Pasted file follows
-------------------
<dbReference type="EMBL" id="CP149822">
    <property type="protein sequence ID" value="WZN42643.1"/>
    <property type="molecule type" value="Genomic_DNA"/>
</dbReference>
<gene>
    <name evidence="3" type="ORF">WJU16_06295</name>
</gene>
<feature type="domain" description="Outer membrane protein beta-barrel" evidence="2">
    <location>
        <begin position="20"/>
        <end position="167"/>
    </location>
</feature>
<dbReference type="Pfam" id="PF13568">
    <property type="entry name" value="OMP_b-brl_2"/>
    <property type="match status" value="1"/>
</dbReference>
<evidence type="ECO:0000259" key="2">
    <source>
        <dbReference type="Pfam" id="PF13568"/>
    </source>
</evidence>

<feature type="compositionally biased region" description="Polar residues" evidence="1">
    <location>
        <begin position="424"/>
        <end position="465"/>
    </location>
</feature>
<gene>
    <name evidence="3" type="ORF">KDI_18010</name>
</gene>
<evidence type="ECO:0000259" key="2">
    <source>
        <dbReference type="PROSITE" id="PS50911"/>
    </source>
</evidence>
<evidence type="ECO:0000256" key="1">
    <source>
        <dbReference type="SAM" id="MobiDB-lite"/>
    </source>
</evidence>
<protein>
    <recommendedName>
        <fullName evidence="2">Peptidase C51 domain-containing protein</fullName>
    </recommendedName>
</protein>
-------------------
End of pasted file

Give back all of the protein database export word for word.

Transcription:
<dbReference type="EMBL" id="CP149822">
    <property type="protein sequence ID" value="WZN42643.1"/>
    <property type="molecule type" value="Genomic_DNA"/>
</dbReference>
<gene>
    <name evidence="3" type="ORF">WJU16_06295</name>
</gene>
<feature type="domain" description="Outer membrane protein beta-barrel" evidence="2">
    <location>
        <begin position="20"/>
        <end position="167"/>
    </location>
</feature>
<dbReference type="Pfam" id="PF13568">
    <property type="entry name" value="OMP_b-brl_2"/>
    <property type="match status" value="1"/>
</dbReference>
<evidence type="ECO:0000259" key="2">
    <source>
        <dbReference type="Pfam" id="PF13568"/>
    </source>
</evidence>

<feature type="compositionally biased region" description="Polar residues" evidence="1">
    <location>
        <begin position="424"/>
        <end position="465"/>
    </location>
</feature>
<gene>
    <name evidence="3" type="ORF">KDI_18010</name>
</gene>
<evidence type="ECO:0000259" key="2">
    <source>
        <dbReference type="PROSITE" id="PS50911"/>
    </source>
</evidence>
<evidence type="ECO:0000256" key="1">
    <source>
        <dbReference type="SAM" id="MobiDB-lite"/>
    </source>
</evidence>
<protein>
    <recommendedName>
        <fullName evidence="2">Peptidase C51 domain-containing protein</fullName>
    </recommendedName>
</protein>